Google My Business. It’s the Google business directory. Over the years it’s had as many names as it’s had problems with spam.
Actually that’s not true, there have been fewer than 10 names (let’s see: Google Places, Google Places for Business, Google Maps listing, some have called it Google Local, Google Local Business listing) – any more?
Spam no more?
Spam in Google My Business was, for years, a huge problem. These days it seems to be less of a problem, it’s a better service and has more support.
It used to be the easiest thing to knock up a listing and get it verified, first time, with a call to your business number.
This was great for all businesses, including those who’d just setup a listing with a fake postcode in the centre of town and a popular keyword for their business name. Listings were verified in seconds, and showing up on the first page of results quickly. That was when there were 10 results in the “local pack”. 10. 10 results, which often (anecdotally) included spam.
Now, there are not 10 first page spots, but 3.
What do you do when the GMB postcard doesn’t arrive?
Thankfully – bare with me – first time listings can only be verified by postcard (usually). Why is this good? Simply, to stop spam like the above.
With there only being three places available on the first page of search results, it’s now more important than ever to target the main ranking factors for local SEO.
With GMB listings, ranking factors include:
- Location – businesses with addresses in the centre of the named location do well
- Business Name & Categories – picking the right business categories, and being lucky enough to have a service/product keyword in the business name
- Citations & Links – occurrences of structured Name, Address and Phone Number, appearing in other local website directories, links to the site
- Reviews – listings with a good number of reviews do well
But wait, the first ranking factor in Google My Business is this: having a listing.
Recently we managed series of listings for a business who’d just opened a new office. Good news I thought – new office, new location + GMB = fast way to get some traction in the SERPs.
So we gathered the data, checked it for accuracy and submitted a listing, got the usual message that a postcard containing a verification code would be on its way.
The postcard didn’t arrive. Another postcard was requested. That didn’t arrive. Double and triple-checking with the office resulted in “Nope, not had it”.
What else can you do in this situation? We requested another postcard, while seeking support from Google.
Google wanted a photograph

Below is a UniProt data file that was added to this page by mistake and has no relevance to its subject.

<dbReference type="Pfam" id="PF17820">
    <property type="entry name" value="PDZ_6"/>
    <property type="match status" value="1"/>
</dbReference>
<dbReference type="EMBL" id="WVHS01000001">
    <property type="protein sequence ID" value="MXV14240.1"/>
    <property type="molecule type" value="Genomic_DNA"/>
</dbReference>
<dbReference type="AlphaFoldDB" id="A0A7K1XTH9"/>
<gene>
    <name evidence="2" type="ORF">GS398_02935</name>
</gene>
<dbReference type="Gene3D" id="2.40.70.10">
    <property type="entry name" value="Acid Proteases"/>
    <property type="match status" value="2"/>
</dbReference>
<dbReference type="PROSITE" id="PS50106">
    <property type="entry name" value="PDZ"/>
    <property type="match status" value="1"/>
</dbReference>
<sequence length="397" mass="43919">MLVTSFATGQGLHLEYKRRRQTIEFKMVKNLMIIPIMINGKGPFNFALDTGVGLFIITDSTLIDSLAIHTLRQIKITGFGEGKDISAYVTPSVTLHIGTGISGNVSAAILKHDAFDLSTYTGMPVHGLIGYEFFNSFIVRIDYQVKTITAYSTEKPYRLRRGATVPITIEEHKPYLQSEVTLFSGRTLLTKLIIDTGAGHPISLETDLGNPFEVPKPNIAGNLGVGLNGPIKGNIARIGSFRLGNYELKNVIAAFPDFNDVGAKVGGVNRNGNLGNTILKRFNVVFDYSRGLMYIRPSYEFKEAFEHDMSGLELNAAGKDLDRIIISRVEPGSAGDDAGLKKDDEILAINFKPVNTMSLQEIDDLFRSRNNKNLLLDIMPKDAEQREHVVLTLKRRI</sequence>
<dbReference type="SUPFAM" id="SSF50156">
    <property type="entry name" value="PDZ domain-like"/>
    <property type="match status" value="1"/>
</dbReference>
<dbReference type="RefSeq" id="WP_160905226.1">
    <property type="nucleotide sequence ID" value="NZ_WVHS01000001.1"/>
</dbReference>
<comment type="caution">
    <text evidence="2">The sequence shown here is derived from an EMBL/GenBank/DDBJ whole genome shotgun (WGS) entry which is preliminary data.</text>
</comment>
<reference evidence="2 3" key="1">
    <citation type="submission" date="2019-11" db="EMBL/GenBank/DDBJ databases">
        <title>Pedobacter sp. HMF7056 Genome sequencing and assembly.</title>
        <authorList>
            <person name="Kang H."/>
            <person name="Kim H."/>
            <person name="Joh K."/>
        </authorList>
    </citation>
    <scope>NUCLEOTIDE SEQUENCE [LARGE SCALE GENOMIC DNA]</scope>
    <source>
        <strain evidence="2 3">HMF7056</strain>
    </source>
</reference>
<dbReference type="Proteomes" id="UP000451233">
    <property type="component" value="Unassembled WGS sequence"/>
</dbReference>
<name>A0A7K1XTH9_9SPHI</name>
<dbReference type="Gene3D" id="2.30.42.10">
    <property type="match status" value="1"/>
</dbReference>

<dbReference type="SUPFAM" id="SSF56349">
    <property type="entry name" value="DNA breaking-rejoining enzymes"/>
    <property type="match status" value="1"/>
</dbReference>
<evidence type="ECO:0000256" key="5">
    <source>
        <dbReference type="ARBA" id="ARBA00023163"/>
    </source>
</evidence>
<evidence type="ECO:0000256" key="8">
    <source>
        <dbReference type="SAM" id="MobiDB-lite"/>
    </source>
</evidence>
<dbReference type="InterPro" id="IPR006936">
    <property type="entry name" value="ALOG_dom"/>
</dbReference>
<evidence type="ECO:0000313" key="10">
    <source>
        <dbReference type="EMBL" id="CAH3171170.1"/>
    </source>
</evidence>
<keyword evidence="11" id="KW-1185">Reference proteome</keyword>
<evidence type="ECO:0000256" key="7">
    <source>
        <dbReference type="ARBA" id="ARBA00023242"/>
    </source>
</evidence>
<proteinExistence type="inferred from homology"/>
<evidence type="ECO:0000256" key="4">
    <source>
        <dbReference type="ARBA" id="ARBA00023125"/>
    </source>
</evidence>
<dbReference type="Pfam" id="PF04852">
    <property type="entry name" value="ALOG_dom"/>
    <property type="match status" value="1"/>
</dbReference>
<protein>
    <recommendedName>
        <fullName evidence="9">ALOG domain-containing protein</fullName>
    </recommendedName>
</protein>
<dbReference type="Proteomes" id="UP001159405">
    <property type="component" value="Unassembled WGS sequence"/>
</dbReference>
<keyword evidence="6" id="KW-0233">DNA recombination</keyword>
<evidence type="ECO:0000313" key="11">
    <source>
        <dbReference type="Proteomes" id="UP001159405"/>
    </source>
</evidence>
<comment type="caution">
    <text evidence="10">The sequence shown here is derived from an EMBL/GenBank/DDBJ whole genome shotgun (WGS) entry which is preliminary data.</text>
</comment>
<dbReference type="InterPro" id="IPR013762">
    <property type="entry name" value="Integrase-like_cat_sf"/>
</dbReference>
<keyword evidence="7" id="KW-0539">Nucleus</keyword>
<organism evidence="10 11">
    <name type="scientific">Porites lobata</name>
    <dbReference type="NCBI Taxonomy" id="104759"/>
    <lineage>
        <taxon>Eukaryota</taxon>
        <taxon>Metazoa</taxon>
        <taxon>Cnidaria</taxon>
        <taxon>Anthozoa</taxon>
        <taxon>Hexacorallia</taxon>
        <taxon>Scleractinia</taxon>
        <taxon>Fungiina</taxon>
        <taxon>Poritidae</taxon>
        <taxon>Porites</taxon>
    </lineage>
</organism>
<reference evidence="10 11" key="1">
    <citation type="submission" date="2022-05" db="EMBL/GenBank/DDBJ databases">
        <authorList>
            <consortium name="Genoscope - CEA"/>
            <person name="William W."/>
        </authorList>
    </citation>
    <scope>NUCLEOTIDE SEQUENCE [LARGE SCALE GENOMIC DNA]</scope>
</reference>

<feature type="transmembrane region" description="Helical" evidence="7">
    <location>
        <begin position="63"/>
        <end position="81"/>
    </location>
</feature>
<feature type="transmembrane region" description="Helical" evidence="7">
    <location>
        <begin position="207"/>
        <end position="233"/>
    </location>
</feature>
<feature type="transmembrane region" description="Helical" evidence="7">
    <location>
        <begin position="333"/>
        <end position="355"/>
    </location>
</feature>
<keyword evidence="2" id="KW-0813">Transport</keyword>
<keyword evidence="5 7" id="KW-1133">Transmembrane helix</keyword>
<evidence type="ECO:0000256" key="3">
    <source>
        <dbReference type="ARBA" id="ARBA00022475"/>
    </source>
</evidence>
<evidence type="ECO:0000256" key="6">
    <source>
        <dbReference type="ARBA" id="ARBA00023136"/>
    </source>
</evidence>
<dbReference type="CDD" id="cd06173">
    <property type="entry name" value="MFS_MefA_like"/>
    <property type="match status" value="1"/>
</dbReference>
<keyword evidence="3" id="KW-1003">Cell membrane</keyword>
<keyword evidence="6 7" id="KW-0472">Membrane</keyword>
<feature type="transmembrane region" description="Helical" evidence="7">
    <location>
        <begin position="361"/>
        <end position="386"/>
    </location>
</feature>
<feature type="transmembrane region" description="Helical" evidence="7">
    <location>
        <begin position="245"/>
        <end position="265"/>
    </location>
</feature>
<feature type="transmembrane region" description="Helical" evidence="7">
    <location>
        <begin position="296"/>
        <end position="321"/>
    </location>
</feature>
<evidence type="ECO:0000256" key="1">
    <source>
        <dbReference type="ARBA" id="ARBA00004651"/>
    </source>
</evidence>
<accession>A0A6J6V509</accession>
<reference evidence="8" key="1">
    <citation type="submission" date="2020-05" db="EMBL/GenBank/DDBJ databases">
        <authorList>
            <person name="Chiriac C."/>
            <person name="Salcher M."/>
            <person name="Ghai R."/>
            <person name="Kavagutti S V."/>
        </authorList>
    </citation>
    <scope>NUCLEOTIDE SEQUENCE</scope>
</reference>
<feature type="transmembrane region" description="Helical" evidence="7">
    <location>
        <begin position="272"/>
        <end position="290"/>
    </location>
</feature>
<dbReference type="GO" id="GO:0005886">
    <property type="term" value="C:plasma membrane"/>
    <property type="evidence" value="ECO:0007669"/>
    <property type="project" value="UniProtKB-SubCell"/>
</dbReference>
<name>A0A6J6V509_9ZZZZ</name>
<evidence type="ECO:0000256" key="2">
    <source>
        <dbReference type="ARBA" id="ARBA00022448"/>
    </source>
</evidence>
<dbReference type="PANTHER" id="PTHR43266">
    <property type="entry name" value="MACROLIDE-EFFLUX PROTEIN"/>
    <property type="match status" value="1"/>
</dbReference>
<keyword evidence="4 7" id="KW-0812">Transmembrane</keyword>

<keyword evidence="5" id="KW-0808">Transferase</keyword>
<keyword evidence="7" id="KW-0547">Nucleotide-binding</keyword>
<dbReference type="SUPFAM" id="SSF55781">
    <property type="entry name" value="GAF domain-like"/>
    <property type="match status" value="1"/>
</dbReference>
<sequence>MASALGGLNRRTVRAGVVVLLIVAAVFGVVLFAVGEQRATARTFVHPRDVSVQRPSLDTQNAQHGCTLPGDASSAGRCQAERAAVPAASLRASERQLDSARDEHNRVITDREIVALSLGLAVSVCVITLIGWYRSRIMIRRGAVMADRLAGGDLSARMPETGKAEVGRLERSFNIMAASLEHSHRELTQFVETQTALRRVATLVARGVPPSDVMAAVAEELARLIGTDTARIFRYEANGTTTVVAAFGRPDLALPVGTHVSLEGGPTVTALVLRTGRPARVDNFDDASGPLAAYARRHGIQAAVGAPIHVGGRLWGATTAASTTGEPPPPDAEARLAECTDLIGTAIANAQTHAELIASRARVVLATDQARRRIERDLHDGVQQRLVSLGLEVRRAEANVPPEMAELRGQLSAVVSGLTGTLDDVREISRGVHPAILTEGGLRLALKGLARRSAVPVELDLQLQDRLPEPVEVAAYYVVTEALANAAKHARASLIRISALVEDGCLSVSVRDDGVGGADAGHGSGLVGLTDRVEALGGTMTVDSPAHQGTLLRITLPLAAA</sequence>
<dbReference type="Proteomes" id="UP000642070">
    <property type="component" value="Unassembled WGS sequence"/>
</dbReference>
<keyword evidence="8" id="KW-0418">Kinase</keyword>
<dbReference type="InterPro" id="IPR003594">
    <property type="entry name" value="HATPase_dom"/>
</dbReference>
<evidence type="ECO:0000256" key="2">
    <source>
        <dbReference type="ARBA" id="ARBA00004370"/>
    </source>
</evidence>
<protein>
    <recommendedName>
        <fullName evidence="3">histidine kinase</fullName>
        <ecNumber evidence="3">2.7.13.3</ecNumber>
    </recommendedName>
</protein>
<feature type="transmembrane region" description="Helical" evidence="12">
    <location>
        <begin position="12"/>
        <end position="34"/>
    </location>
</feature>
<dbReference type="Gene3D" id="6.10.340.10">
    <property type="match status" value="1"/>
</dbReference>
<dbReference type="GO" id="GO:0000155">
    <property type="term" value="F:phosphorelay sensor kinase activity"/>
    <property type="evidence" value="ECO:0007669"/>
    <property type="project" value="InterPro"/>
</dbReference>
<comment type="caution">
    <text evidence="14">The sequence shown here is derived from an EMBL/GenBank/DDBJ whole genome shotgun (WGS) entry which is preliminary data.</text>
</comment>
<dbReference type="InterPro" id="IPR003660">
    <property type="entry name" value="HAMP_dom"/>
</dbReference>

The process for verifying when a postcard doesn’t arrive includes taking a photography of the location and sending it to Google. A quick snap of the front of the building from a phone was enough. They weren’t asking for a selfie, nor a professional shot – they weren’t even asking for a photograph that contains meta data including GPS coordinates.
So we got the picture (a nice shot of the stairs leading to the door) and sent it to Google.
Negotiating Google My Business verification
What happened? Nothing. Not a thing.
I called Google, and got to hear these beautiful words:
“Okay no problem, we will send out a postcard to the business address for verification”
This had, reasonably enough I think, become a little wearing. So after reiterating the fact that postcards had not arrived (which is still something of a mystery) and any further postcards wouldn’t, I went on to ensure I negotiated this verification.
This included mentioning a few things that Google might have found useful in finding the business trustworthy, legitimate and not associated with spam (which I assume is the primary reason for postcard verification):
- The client was an AdWords advertiser for a few years
- The AdWords account features keywords targeting the locations of its other premises
- The website is verified in Google Search Console
- The other Google My Business listings in the account were linked with the AdWords account and in use as Local ad extensions
- Google can call the office if they want
- We’d taken the time to stand outside the building and take a photograph of the place, as per the support pages
The support person disappeared for a moment, then came back and was happy to tell me they’d verify the listing.
Things I’m taking from this:
- GMB has some good processes but for some reason didn’t follow through with all of them
- Getting on the phone earlier might have done the trick, as the AdWords account and the other info represent some cold hard business legitimacy
- Don’t take no for an answer
On the whole, this is usually (by a long way) the easiest part of running a Local SEO campaign, the harder (and more exciting) stuff comes with ranking a listing.
Google My Business is a good service/product that has made big improvements. I really hope they don’t transition to a paid model, but that may well be the case…